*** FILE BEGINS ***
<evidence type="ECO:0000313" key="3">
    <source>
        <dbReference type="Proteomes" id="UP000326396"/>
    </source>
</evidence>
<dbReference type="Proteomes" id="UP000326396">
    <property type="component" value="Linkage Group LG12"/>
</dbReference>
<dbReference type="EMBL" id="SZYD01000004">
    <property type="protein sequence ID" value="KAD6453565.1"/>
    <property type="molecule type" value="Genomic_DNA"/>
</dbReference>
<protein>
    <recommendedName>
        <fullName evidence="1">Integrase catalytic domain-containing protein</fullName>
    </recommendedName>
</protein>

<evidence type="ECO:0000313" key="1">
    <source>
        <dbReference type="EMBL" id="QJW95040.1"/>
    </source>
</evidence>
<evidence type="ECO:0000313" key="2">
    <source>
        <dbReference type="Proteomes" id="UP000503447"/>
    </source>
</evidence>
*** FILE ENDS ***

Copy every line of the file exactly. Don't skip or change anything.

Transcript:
<evidence type="ECO:0000313" key="3">
    <source>
        <dbReference type="Proteomes" id="UP000326396"/>
    </source>
</evidence>
<dbReference type="Proteomes" id="UP000326396">
    <property type="component" value="Linkage Group LG12"/>
</dbReference>
<dbReference type="EMBL" id="SZYD01000004">
    <property type="protein sequence ID" value="KAD6453565.1"/>
    <property type="molecule type" value="Genomic_DNA"/>
</dbReference>
<protein>
    <recommendedName>
        <fullName evidence="1">Integrase catalytic domain-containing protein</fullName>
    </recommendedName>
</protein>

<evidence type="ECO:0000313" key="1">
    <source>
        <dbReference type="EMBL" id="QJW95040.1"/>
    </source>
</evidence>
<evidence type="ECO:0000313" key="2">
    <source>
        <dbReference type="Proteomes" id="UP000503447"/>
    </source>
</evidence>